There is a confusing ironical mix here between the left wing content of Dawkins’ critique of religion and politics, and the underlying right wing myth of the individual that informs his metaphysical values.

Pettiness is a good case in point, since petty decisions never seem to be rational. But it is petty that we stand up when a judge enters a court room. People who don’t stand are in contempt of court. This is a social ritual which reflects the background idea that standing is a mark of respect for the rule of law.

If we say that such petty rituals make no sense and should be abolished we are on a slippery slope towards a delinquent attitude towards the core institutions of society. Delinquency is all about the absence of an orderly paternal authority. Barker and Dawkins should be careful what they wish for.


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Sat Sep 10, 2016 9:23 pm
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Post Re: Ch. 2: Petty
Mr. Tulip wrote:
Constantly through Barker’s protestations that we can ignore the context for such petty rules, he is wrong. The context is that the shift from a rule of revenge to a vision of restorative justice only began with the development of the messianic theory of Jesus Christ. So it is petty and pointless on Barker’s part to accuse Christianity of holding to an ethical framework that went out with Moses.

The point is there is no possible context that would justify the extreme pettiness of most of the rules listed in this chapter. Well actually here is one context in bold, which if added to scripture might redeem Deuteronomy 22:12. Only a very small minded deity would require us to "make tassels on the four corners of the cloak you wear" while not banning rape, genocide, or slavery.

Also your point about what "went out with Moses" makes no sense - the chapter begins with the first four commandments which Moses brought down from the mountain, i.e. he introduced them... Again, we should stick to the Old Testament for now - the book doesn't discuss the New Testament until the final chapter.
Quote:
Pettiness is a good case in point, since petty decisions never seem to be rational. But it is petty that we stand up when a judge enters a court room. People who don’t stand are in contempt of court. This is a social ritual which reflects the background idea that standing is a mark of respect for the rule of law. If we say that such petty rituals make no sense and should be abolished we are on a slippery slope towards a delinquent attitude towards the core institutions of society. Delinquency is all about the absence of an orderly paternal authority. Barker and Dawkins should be careful what they wish for.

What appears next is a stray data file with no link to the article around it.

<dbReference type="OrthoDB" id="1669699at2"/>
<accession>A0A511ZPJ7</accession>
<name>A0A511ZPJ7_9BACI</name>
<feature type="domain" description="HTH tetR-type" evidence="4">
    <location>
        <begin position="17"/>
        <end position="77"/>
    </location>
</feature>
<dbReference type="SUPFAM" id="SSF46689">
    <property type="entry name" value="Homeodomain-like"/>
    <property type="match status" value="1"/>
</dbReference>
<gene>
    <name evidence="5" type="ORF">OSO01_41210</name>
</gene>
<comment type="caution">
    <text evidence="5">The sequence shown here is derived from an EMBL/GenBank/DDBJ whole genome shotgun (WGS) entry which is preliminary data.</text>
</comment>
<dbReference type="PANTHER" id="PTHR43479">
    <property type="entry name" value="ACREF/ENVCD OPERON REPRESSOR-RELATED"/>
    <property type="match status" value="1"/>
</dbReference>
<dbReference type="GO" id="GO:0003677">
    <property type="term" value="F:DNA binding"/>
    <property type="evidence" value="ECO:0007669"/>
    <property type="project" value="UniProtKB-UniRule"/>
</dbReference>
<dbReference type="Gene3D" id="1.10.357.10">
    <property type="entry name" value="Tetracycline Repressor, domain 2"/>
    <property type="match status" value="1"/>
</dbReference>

The authors are not saying all pettiness should be abolished. You seem to be confusing normal human pettiness with that of YahWeh, but there is no comparison. Take the demand to kill everyone picking up sticks on the wrong day of the week: YahWeh is psychotically petty.


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But if there is serious injury, you are to take life for life, eye for eye, tooth for tooth, hand for hand, foot for foot, burn for burn, wound for wound, bruise for bruise.
Exodus 21: 23 - 25


Mon Sep 26, 2016 5:24 pm
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Post Re: Ch. 2: Petty
LanDroid wrote:
there is no possible context that would justify the extreme pettiness of most of the rules listed in this chapter.
The context for the petty rules outlined by God in the Old Testament is the desire of the Jewish authorities to instil a popular attitude of fear and subservience in order to ensure total social obedience to a divinely ordained hierarchical military caste of kings and priests. Before the Bronze Age and then the Iron Age, which introduced steadily increasing levels of organised state violence, social authority had been relatively fluid. It had been possible to allow religious diversity, including goddesses and nature worship. But with the emergence of armies and broadscale imperial conquest, and with Israel a tiny area compared to the adjacent empires, drastic measures were needed for security.

Ensuring that Israel had an effective military defence involved several related approaches. Firstly, the use of soft power involved the effort to form military alliances based on a large and powerful friend who would grant Israel peaceful autonomy under a suzerain. If that did not work, then the Jews needed an army capable of convincing any invader that war was not worth it. This ancient geographical reality remains relevant today.